This man stood up to them and stood his ground.
This is Basingstoke Gazette -
Chineham woman survives 20 months after husband refused to put her on pathway
A CHINEHAM woman, whose husband refused to let medics put her on the Liverpool Care Pathway, survived for a further 20 months.
The LCP should only be used in “the last days or hours of life”, according to guidance. But Tony Davie told The Gazette that if he had not fought to keep his wife Margaret off the pathway, he believes she would have died in hospital in January 2011.
Instead, he said his wife had a “reasonably good” quality of life until August 2012 and was able to take trips to see her children, enjoy days out and watch her favourite TV programmes before she passed away at the age of 83.
Mrs Davie suffered a stroke in Basingstoke hospital on January 23, 2011. Mr Davie said: “A day later, I was told by a doctor that Margaret was to be moved to a side ward and that her feeding tube would be removed and that she would be kept comfortable. I had to fight to stop that happening.”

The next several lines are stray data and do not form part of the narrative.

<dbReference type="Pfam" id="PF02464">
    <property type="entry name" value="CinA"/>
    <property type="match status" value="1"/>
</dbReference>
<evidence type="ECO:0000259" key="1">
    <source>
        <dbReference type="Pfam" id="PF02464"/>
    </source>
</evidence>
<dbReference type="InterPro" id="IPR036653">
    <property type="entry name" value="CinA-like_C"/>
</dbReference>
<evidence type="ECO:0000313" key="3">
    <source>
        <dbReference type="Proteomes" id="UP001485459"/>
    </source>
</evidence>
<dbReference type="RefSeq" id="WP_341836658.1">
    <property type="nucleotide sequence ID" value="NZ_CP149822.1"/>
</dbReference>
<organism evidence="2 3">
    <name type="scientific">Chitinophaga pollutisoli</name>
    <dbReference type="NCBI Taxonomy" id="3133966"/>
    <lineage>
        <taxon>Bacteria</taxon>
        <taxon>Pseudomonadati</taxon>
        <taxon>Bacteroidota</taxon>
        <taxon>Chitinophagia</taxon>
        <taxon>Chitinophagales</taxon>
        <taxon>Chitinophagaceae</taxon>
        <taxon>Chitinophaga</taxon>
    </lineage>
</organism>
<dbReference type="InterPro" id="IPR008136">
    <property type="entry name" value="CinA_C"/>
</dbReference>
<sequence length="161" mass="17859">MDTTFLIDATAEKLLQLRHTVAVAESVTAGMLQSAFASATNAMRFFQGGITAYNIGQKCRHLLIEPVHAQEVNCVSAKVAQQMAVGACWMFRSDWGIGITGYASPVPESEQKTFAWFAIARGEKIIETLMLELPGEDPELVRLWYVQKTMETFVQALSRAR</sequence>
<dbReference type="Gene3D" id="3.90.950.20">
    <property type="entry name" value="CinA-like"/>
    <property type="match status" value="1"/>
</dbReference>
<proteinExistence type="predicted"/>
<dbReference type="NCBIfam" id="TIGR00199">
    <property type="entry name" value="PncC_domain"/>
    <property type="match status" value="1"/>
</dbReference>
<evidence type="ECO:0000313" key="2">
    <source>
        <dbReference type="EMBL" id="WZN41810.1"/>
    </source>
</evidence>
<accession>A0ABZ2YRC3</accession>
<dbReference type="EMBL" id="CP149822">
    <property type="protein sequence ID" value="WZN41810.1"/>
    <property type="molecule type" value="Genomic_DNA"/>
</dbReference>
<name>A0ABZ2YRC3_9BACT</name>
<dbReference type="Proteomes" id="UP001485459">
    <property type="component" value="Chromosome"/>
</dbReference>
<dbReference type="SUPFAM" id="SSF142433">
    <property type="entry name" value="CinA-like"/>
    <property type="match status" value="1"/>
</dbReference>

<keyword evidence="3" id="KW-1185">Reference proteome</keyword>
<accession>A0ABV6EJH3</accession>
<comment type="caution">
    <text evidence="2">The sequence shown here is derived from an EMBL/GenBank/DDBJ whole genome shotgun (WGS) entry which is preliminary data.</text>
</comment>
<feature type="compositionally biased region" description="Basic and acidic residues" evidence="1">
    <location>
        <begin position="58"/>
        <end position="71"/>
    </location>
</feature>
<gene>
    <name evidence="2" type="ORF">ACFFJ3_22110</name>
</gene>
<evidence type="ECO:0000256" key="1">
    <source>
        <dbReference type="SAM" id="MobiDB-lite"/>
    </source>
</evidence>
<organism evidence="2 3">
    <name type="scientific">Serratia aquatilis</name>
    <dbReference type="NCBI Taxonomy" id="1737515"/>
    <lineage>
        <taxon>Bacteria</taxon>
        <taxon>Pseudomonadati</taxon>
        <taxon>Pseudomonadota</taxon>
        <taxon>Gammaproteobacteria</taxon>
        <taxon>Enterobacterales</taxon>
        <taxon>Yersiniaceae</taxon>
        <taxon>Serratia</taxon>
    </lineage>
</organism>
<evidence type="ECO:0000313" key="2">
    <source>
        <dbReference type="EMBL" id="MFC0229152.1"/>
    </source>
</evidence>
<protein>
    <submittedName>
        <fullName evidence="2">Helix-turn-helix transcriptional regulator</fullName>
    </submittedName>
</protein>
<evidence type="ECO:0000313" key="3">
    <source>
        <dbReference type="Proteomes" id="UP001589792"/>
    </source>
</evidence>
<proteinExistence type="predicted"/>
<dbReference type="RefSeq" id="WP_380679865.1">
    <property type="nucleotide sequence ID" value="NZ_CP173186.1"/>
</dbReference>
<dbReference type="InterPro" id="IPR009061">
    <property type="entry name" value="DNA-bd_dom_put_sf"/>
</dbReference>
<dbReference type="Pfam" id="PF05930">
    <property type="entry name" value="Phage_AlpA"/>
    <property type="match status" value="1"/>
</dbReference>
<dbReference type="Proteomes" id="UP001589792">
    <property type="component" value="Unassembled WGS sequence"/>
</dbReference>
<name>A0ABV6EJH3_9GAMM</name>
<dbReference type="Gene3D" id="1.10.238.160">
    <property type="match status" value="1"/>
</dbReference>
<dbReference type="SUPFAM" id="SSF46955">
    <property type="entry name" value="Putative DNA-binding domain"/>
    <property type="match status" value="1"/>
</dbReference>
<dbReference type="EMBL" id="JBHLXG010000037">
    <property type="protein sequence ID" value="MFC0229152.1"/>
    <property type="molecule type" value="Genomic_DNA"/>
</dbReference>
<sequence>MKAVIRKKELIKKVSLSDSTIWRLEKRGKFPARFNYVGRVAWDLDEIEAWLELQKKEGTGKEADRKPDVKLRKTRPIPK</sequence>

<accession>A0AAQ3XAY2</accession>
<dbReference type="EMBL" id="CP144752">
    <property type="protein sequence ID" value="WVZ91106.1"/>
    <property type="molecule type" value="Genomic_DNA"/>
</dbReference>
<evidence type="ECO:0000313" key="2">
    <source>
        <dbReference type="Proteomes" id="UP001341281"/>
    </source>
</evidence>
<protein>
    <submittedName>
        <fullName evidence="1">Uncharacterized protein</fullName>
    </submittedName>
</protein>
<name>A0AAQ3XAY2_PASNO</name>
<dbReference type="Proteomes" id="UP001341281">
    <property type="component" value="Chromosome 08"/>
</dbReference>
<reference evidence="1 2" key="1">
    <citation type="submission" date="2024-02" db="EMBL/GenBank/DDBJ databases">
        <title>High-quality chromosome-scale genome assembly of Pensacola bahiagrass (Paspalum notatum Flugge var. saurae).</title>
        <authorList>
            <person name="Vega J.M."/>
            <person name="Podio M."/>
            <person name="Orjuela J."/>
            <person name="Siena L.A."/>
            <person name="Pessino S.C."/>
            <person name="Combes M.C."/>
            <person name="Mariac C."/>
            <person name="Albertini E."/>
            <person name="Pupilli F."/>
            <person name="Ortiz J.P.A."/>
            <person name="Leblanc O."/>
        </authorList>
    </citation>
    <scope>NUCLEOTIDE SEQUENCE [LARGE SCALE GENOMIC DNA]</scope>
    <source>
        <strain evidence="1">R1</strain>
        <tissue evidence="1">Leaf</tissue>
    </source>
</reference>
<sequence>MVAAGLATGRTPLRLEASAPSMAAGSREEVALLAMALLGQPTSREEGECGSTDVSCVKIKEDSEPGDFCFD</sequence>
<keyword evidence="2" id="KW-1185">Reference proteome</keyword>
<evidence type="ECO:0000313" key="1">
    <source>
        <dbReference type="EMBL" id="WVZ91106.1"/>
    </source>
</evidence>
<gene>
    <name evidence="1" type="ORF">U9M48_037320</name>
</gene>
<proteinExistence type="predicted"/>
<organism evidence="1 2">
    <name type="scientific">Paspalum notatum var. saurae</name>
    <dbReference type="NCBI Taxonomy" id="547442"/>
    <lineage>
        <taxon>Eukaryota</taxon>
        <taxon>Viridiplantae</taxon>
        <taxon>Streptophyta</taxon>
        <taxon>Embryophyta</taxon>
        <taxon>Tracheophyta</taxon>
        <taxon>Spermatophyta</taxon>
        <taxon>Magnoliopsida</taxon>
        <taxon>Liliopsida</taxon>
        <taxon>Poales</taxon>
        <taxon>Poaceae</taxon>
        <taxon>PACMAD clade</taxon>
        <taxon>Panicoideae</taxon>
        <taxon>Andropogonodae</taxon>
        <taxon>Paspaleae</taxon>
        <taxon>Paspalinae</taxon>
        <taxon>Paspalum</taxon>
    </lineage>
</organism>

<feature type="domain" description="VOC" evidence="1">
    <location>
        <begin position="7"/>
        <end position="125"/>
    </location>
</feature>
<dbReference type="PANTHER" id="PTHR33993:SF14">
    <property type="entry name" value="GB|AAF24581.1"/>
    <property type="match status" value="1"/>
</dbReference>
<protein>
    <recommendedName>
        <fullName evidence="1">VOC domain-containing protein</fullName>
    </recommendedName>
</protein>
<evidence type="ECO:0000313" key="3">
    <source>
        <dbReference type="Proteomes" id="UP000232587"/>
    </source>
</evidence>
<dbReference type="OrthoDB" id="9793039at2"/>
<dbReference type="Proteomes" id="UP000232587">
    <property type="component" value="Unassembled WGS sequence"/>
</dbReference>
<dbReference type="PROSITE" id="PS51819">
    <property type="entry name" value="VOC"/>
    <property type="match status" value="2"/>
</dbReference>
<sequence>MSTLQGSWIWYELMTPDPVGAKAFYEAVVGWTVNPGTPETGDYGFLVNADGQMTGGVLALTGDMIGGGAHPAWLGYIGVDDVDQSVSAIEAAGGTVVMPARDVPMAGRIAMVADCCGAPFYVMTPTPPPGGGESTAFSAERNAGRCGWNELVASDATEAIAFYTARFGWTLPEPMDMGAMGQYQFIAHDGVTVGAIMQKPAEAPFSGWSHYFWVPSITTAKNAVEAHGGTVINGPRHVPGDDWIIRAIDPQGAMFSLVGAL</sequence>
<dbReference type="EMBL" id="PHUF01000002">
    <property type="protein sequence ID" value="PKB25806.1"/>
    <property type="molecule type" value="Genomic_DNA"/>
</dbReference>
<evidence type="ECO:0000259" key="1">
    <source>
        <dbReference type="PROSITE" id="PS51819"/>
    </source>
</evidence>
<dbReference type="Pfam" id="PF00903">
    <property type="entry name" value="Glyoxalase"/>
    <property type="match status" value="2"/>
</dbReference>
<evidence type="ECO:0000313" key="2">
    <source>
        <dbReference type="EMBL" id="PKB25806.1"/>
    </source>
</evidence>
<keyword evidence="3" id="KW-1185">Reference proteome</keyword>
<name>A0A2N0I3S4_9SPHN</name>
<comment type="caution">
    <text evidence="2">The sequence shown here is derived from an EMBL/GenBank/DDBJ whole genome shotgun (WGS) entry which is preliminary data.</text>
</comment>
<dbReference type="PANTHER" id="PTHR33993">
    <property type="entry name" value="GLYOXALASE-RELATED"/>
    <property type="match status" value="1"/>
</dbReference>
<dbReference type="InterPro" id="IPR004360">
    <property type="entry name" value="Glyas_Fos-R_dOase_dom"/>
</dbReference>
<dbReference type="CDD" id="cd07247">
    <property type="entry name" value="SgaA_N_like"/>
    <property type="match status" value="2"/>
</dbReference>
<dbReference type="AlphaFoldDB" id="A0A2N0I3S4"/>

He added: “I was asked by the medical staff what I knew about the Liverpool Care Pathway. I said I knew it was a process by which old people were left to die, and I told them that was not going to happen to Margaret.”
Mrs Davie’s treatment continued at the hospital, in Aldermaston Road, until she was allowed back to her home in Petty’s Brook Road, Chineham, with her husband on March 28, 2011.
Mr Davie, a former Royal Marine and policeman, said: “She was in a hospital bed and I employed two specialist stroke physiotherapists, but she did make progress.
“In the months before she died, I was told she wouldn’t be able to sit with me on the sofa but she did. I was told she wouldn’t be able to go anywhere by car, but we did.
“She had as good a quality of life as you could expect. I am sure that if she had had her feeding tube removed, she would have died in January 2011.”
Mrs Davie was admitted for the last time to Basingstoke hospital on July 26, 2012, after vomiting blood caused by bleeding from gastric ulcers in her stomach. She died on August 2.
Mary Edwards, chief executive at Hampshire Hospitals NHS Foundation Trust, said: “I am sad to hear of the death of Mr Davie’s wife, and would encourage Mr Davie to talk to us about any concerns he may have.”The Good.
This brave man won 20 precious months of life that the LCP protocols would have snatched away.
Mary, as Chief Executive at the Trust, you support, endorse and enforce the protocols of the LCP.
Mary, do not patronise this poor man with your counterfeit sympathy and fake concern.
And the Ugly.
The LCP, part of the EoL Programme, is an assessment of quality of life and the Programme is a euthanasia programme.
The LCP is the LKP, a Licence to Kill People.